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Seniors Looking For Accommodation Info

Discussion in 'Camino Frances' started by Robbie, Jan 11, 2018.

  1. Robbie

    Robbie New Member

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    Hi, we are a couple in our 70's planning to walk from Leon later in June 2018. Our concern re accommodation is whether we would have to book ahead to secure private rooms, casa rurals etc. We are unsure how far we will be able to walk each day therefor booking way ahead may be a problem. I know we will have the opportunity to "catch up" using bus or taxi. Also, we would not mind staying in shared bathroom places now and again. I have found plenty of info on various accommodations along the way so that's not the problem and we may want to stay put for a day or two here and there.
    Any comments or advice will be appreciated.
    Robbie
     
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  2. RJS

    RJS Well-Known Member

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    There are two schools of thought on whether to book accommodation in advance with one school being that having a guaranteed bed is worth losing the flexibility for and the other school saying that you will always find somewhere (Even if you do have to hop in a taxi as you have already mentioned) and that as you can’t book ahead in the Municipal Refugio’s, that booking in advance is too expensive.

    The middle option would be to book your accommodation in Leon and at the end of your first days walk and then see how many others are walking your part of the Camino at the same time, then if it is busy, just book ahead on a day by day basis – That way you will maintain your flexibility and still be guaranteed a bed, the only downside being that it is possible that the cheaper and more popular places will be full before you book.



    Other “Tips” include keeping away from as many of the “Suggested” stops in the popular guidebooks and stay in the smaller villages either just before. Or just after the big cities.



    Good Luck and Buen Camino

    Rob
     
  3. MichaelSG

    MichaelSG Active Member

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    Ditto to what Rob said. If you are planning to stay in private rooms, it is fairly easy to book a day or two in advance as you figure out the distances that you can do. Keep taxi number handy if you really, really need them. If you really want to walk every step, you can always get a taxi to drop you back where you were picked up. Stay away from the major guide books' suggested stops. Everyone with books take up all the beds.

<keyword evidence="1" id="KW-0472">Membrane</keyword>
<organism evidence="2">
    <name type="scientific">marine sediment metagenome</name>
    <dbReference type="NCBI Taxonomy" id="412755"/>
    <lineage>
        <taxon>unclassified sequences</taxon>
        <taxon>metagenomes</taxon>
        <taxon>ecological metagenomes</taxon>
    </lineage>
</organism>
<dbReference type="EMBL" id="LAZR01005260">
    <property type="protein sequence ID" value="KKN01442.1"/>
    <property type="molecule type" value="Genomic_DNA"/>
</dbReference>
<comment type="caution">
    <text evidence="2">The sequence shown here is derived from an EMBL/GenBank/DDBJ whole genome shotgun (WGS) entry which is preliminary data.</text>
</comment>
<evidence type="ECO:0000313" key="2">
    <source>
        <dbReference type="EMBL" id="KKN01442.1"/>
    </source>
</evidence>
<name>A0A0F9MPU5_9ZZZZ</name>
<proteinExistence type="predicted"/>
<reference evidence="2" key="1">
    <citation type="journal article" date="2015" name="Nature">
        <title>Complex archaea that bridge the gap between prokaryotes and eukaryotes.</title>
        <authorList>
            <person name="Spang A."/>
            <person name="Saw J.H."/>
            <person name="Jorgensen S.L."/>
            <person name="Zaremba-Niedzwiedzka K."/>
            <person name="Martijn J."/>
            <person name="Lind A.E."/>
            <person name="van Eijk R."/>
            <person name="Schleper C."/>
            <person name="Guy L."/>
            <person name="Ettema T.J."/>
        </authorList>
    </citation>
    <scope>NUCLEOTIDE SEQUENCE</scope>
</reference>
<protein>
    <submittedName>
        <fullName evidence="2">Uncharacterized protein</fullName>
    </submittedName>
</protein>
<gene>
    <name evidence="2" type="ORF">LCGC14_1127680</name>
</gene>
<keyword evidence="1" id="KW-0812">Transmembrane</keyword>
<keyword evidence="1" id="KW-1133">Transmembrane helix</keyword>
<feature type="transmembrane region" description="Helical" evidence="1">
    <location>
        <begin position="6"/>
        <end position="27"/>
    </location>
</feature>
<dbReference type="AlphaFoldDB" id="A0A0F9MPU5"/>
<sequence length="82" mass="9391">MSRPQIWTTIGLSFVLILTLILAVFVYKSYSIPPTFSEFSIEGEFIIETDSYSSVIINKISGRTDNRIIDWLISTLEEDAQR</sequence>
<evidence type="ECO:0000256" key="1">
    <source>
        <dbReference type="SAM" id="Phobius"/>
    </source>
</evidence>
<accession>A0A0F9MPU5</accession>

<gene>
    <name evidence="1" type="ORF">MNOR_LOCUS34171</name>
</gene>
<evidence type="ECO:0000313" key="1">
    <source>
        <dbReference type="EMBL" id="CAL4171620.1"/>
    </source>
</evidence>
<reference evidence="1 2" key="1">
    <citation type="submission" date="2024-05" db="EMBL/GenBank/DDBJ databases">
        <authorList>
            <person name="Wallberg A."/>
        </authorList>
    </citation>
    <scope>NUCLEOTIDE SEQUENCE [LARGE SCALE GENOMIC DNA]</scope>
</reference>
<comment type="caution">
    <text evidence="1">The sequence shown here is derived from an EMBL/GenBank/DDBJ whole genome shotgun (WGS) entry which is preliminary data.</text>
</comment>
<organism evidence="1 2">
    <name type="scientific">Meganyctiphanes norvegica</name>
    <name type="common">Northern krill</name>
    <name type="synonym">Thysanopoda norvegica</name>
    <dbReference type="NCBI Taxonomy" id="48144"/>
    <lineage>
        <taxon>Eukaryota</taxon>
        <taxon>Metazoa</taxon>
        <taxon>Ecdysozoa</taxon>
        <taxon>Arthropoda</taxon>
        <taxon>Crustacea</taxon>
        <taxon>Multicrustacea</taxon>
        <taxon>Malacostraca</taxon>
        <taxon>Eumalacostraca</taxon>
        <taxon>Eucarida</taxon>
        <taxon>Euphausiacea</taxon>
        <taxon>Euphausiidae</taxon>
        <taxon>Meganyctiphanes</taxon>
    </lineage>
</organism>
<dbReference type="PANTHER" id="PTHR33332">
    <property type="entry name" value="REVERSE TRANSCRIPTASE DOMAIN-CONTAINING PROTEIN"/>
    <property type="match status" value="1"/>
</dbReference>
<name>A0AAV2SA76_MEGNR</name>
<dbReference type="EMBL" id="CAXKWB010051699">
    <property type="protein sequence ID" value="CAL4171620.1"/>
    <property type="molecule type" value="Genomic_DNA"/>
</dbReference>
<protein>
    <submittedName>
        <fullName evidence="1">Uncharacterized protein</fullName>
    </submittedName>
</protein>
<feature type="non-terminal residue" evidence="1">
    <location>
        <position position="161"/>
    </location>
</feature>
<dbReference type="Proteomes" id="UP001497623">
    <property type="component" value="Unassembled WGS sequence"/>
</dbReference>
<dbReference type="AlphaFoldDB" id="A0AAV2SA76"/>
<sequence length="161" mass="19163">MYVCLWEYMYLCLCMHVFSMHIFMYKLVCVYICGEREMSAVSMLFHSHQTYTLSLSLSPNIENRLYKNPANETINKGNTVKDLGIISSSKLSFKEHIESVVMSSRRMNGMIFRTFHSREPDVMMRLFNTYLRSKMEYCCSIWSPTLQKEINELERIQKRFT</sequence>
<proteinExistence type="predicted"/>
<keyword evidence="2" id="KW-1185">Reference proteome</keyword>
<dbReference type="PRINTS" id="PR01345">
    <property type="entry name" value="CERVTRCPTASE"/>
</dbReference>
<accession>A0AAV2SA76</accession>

Have a way to call for a reservation (a cheap local phone or a roaming plan) and enough Spanish to make a reservation. It is not that difficult. The phones can help with taxis too but unless you are close to fluent, it's easier to hand your phone to a Spaniard and ask them to ask for you.

    Buen Camino!
     
  4. Robbie

    Robbie New Member

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    Thank you Michael and Rob, we are quite relieved by your comments, I was originally concerned about availability seeing as we are travelling in June, which I gather is when things get busy. I guess we should compile a comprehensive list of all the accommodation places that we are comfortable with and take it from there. We will have to forward some luggage as well and looking around the forum it seems Jacotrans is popular, do they operate from the smaller villages?
    Thanks again, Robbie
     
  5. UnkleHammy

    UnkleHammy Well-Known Member

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    I would recommend that you determine what distance the TWO of you can walk in your training when wearing packs. That way you should get a reasonable estimate how far your Camino walking will be. For the first few days plan a little less on your daily distances. That way you will not have go be hurred just after you arrive .
     
  6. MichaelSG

    MichaelSG Active Member

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    Jacotrans runs the entire length of the Camino, as I understand it. Also, a guide book will give you accommodation lists. Alternatively, if you want to look at current information immediately, make sure you check out www.gronze.com . It's in Spanish but easily understandable.
     
  7. Greg Canning

    Greg Canning Well-Known Member

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    Hi Robbie